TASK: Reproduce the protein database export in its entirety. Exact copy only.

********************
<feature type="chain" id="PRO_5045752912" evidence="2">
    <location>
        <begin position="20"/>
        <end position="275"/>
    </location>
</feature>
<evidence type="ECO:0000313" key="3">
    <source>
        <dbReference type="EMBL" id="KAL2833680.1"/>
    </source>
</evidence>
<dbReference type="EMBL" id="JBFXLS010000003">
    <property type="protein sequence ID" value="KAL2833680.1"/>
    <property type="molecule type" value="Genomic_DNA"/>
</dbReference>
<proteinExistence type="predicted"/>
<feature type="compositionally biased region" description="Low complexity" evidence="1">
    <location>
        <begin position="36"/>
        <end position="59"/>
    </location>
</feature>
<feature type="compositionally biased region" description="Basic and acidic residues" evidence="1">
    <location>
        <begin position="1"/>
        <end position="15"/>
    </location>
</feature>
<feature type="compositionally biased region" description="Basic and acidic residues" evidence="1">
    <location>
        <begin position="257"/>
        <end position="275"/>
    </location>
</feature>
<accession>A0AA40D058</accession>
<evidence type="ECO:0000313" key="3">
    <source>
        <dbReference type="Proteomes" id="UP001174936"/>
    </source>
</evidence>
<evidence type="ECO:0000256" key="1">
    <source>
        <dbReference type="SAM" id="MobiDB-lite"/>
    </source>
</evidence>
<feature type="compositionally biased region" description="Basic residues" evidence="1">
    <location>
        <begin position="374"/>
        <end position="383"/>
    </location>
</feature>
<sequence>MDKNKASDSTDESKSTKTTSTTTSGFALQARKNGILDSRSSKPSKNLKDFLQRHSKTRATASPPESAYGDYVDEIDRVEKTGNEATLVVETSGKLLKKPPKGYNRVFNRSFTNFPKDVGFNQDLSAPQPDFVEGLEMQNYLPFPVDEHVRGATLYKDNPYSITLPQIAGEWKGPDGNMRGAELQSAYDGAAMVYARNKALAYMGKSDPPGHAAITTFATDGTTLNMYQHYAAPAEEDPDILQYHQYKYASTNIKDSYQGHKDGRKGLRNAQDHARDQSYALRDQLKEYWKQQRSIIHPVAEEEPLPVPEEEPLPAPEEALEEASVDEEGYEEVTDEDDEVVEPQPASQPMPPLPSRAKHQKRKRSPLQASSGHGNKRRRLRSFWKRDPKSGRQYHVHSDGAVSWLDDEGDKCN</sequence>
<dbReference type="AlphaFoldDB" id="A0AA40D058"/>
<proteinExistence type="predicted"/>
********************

<feature type="chain" id="PRO_5045752912" evidence="2">
    <location>
        <begin position="20"/>
        <end position="275"/>
    </location>
</feature>
<evidence type="ECO:0000313" key="3">
    <source>
        <dbReference type="EMBL" id="KAL2833680.1"/>
    </source>
</evidence>
<dbReference type="EMBL" id="JBFXLS010000003">
    <property type="protein sequence ID" value="KAL2833680.1"/>
    <property type="molecule type" value="Genomic_DNA"/>
</dbReference>
<proteinExistence type="predicted"/>
<feature type="compositionally biased region" description="Low complexity" evidence="1">
    <location>
        <begin position="36"/>
        <end position="59"/>
    </location>
</feature>
<feature type="compositionally biased region" description="Basic and acidic residues" evidence="1">
    <location>
        <begin position="1"/>
        <end position="15"/>
    </location>
</feature>
<feature type="compositionally biased region" description="Basic and acidic residues" evidence="1">
    <location>
        <begin position="257"/>
        <end position="275"/>
    </location>
</feature>
<accession>A0AA40D058</accession>
<evidence type="ECO:0000313" key="3">
    <source>
        <dbReference type="Proteomes" id="UP001174936"/>
    </source>
</evidence>
<evidence type="ECO:0000256" key="1">
    <source>
        <dbReference type="SAM" id="MobiDB-lite"/>
    </source>
</evidence>
<feature type="compositionally biased region" description="Basic residues" evidence="1">
    <location>
        <begin position="374"/>
        <end position="383"/>
    </location>
</feature>
<sequence>MDKNKASDSTDESKSTKTTSTTTSGFALQARKNGILDSRSSKPSKNLKDFLQRHSKTRATASPPESAYGDYVDEIDRVEKTGNEATLVVETSGKLLKKPPKGYNRVFNRSFTNFPKDVGFNQDLSAPQPDFVEGLEMQNYLPFPVDEHVRGATLYKDNPYSITLPQIAGEWKGPDGNMRGAELQSAYDGAAMVYARNKALAYMGKSDPPGHAAITTFATDGTTLNMYQHYAAPAEEDPDILQYHQYKYASTNIKDSYQGHKDGRKGLRNAQDHARDQSYALRDQLKEYWKQQRSIIHPVAEEEPLPVPEEEPLPAPEEALEEASVDEEGYEEVTDEDDEVVEPQPASQPMPPLPSRAKHQKRKRSPLQASSGHGNKRRRLRSFWKRDPKSGRQYHVHSDGAVSWLDDEGDKCN</sequence>
<dbReference type="AlphaFoldDB" id="A0AA40D058"/>
<proteinExistence type="predicted"/>